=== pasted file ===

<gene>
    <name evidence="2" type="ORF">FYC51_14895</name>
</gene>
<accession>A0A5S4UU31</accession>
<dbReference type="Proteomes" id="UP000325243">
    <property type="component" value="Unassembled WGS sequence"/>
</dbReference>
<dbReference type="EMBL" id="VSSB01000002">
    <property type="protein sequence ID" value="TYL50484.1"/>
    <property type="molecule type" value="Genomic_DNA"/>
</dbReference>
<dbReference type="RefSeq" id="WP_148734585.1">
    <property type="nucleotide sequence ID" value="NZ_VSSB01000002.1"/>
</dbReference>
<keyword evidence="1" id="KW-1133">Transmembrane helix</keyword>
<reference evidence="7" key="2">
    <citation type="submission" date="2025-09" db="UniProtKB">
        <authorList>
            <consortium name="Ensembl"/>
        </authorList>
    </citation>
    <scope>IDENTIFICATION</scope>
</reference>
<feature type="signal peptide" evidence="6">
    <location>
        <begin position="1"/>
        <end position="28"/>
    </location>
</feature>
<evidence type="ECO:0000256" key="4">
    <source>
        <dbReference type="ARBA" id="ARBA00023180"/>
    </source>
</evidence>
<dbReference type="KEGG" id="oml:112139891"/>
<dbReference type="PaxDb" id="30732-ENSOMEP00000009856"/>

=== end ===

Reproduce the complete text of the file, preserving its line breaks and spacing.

<gene>
    <name evidence="2" type="ORF">FYC51_14895</name>
</gene>
<accession>A0A5S4UU31</accession>
<dbReference type="Proteomes" id="UP000325243">
    <property type="component" value="Unassembled WGS sequence"/>
</dbReference>
<dbReference type="EMBL" id="VSSB01000002">
    <property type="protein sequence ID" value="TYL50484.1"/>
    <property type="molecule type" value="Genomic_DNA"/>
</dbReference>
<dbReference type="RefSeq" id="WP_148734585.1">
    <property type="nucleotide sequence ID" value="NZ_VSSB01000002.1"/>
</dbReference>
<keyword evidence="1" id="KW-1133">Transmembrane helix</keyword>
<reference evidence="7" key="2">
    <citation type="submission" date="2025-09" db="UniProtKB">
        <authorList>
            <consortium name="Ensembl"/>
        </authorList>
    </citation>
    <scope>IDENTIFICATION</scope>
</reference>
<feature type="signal peptide" evidence="6">
    <location>
        <begin position="1"/>
        <end position="28"/>
    </location>
</feature>
<evidence type="ECO:0000256" key="4">
    <source>
        <dbReference type="ARBA" id="ARBA00023180"/>
    </source>
</evidence>
<dbReference type="KEGG" id="oml:112139891"/>
<dbReference type="PaxDb" id="30732-ENSOMEP00000009856"/>